Currently I am the historical adviser on Coleridge-Taylor in the Nubian Jak Community Trust’s London Schools Remembrance Project looking at the influence of black music in Britain between 1900 and 1920, based on Coleridge-Taylor and the Southern Syncopated Orchestra which helped to introduce jazz from the United States. This has involved me in running workshops in a primary and a secondary school. I talk about this as a panel member in the one of the panels at the 1 June launch of the British Black Music Unit at the University of Westminster, whose staff include Mykaell Riley, formerly of the reggae group Steel Pulse. I continue to promote the Network. e.g. on my history stalls at the Croydon Heritage Festival event on 8 June, at the forthcoming Wandle Park Revival Day on 6 July, and at the Folk & Blues Festival. I am also speaking about the composer in the South Norwood Arts Festival programme on 5 July.
Wide Range of Skills Needed To Organise and Promote Cultural Activities
I have no musical, literary or artistic ability. So as you can see from what I have done, you do not need to have any such ability to play a role in promoting cultural activities. Whether you see their value from a community building, development and cohesion perspective, or are just as an enthusiast, everyone can contribute to further enriching the wide range of cultural life of their local area. They can be part of building and sharing cultural knowledge and understanding. Cultural organisations and programmes need organisers, information disseminators and generators of ideas.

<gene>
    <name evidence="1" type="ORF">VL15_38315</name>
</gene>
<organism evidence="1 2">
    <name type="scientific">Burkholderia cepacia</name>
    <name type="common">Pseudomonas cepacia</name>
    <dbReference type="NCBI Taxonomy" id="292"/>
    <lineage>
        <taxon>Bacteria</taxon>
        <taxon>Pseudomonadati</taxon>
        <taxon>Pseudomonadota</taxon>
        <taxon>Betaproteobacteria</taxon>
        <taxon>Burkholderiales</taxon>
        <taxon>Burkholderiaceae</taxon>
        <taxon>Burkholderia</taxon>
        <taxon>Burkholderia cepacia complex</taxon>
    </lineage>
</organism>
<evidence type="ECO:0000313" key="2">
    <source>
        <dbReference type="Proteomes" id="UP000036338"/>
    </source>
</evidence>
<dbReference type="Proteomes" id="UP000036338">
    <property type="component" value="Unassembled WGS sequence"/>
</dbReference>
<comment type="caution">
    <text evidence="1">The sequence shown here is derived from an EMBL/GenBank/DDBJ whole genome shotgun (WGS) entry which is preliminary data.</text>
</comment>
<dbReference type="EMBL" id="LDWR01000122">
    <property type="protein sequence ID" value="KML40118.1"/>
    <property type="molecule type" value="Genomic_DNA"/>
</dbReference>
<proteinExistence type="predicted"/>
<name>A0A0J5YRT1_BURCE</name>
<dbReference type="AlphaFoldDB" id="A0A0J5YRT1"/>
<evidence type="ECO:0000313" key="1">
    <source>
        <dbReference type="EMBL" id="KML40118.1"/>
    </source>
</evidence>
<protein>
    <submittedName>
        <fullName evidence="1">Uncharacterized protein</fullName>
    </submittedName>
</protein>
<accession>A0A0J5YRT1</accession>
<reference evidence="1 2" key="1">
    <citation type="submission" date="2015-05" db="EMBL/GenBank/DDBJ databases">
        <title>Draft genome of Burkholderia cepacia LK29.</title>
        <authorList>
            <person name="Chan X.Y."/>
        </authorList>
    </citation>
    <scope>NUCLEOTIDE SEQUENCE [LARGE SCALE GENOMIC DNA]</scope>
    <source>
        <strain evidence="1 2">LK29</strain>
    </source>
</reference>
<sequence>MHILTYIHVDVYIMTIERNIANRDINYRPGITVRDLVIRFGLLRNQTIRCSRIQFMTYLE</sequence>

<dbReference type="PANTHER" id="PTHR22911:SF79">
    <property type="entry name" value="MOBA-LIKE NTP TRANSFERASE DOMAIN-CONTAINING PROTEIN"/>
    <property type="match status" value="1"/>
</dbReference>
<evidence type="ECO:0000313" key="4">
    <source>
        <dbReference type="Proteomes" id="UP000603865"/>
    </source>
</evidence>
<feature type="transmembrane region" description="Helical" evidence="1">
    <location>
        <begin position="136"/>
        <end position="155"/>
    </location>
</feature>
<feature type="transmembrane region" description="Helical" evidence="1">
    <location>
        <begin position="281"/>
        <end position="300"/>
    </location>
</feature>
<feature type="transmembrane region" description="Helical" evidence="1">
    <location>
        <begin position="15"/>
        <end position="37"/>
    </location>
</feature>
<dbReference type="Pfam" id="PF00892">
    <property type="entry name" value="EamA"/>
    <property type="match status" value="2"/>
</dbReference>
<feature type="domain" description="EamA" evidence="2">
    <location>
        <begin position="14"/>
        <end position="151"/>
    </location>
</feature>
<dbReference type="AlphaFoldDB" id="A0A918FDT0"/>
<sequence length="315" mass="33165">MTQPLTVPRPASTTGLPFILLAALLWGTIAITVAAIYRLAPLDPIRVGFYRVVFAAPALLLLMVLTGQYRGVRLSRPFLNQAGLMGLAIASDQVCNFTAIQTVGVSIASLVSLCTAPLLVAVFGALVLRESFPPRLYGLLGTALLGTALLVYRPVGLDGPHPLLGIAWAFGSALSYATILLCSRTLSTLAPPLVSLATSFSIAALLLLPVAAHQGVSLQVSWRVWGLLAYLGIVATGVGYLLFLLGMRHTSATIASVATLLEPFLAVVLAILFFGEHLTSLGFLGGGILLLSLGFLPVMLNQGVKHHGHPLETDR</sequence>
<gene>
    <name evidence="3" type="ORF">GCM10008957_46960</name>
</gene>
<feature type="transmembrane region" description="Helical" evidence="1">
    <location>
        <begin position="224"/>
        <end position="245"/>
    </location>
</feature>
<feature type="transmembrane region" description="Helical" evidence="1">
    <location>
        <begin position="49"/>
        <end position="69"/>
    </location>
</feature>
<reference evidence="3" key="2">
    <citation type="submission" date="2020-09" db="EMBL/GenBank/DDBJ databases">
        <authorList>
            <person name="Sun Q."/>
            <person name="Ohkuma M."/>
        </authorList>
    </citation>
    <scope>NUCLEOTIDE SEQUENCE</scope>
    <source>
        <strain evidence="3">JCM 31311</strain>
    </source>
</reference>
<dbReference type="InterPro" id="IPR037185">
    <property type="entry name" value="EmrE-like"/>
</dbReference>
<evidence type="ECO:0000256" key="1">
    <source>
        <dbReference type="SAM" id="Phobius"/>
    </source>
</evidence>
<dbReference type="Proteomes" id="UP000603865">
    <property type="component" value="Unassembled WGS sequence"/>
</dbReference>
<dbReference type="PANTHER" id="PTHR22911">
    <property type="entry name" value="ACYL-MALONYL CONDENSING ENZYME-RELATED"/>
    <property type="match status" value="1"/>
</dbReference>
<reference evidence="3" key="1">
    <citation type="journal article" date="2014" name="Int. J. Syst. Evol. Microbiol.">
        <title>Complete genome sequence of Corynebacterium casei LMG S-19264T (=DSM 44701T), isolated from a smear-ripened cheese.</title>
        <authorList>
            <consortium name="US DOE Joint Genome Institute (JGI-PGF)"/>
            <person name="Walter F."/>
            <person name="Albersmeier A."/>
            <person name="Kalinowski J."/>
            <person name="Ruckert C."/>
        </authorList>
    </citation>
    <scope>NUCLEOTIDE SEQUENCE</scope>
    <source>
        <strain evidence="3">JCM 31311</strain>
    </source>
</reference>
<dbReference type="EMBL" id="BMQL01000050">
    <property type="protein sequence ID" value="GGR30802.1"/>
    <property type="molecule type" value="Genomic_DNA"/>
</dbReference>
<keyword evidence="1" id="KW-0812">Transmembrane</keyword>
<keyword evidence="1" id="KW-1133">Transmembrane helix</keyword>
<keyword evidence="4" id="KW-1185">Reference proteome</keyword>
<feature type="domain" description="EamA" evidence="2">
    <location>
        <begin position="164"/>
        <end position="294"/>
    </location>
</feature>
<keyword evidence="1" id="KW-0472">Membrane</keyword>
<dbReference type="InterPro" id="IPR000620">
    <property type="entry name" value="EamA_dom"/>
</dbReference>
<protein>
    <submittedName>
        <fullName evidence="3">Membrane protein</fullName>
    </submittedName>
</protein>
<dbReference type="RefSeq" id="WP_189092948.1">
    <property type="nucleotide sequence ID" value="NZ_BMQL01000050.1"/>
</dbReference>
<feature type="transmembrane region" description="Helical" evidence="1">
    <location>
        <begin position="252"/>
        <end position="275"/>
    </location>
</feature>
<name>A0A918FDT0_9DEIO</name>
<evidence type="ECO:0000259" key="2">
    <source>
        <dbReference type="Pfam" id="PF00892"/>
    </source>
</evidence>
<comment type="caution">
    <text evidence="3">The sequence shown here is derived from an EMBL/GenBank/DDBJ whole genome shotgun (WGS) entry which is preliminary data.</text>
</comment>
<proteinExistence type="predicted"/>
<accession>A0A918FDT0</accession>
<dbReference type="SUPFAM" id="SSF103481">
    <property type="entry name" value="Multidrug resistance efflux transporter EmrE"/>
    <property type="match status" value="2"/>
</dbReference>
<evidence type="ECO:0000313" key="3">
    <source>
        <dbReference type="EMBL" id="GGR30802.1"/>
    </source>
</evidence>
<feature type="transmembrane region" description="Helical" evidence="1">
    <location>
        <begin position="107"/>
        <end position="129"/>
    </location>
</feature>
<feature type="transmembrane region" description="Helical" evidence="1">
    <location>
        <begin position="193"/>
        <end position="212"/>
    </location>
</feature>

Tara Green has written a piece in Croydon Citizen about the crucial role of volunteers in putting on the Purley Festival. You may have all kinds of skills that are needed by Festival and cultural event organisers. Have you considered what you can offer?
If Festivals and cultural events are seen as building local communities, then ways need to be found to introduce people to those they do not know. Otherwise people just turn up as individuals or as a group of friends of family, and do not get the meet anyone one else in the area. How this can be done presents a real challenge. The minimum is people who meet and greet to make people feel welcome for coming.
Purley Festival. www.purleyfestival.co.uk
Crystal Palace Festival. http://crystalpalacefestival.org
South Norwood Arts Festival: www.peopleforportlandroad.org.uk/images/snaf_programme_2013.pdf
Folk and Blues Festival. www.folkandblues.org
Trading Faces website. Currently off-line.
Black Music Research Unit. www.westminster.ac.uk/research/a-z/camri/black-music-research-unit
Tara Green. Kudos to the community: the Purley Festival is here! http://thecroydoncitizen.com/culture/kudos-to-the-community-the-purley-festival-is-here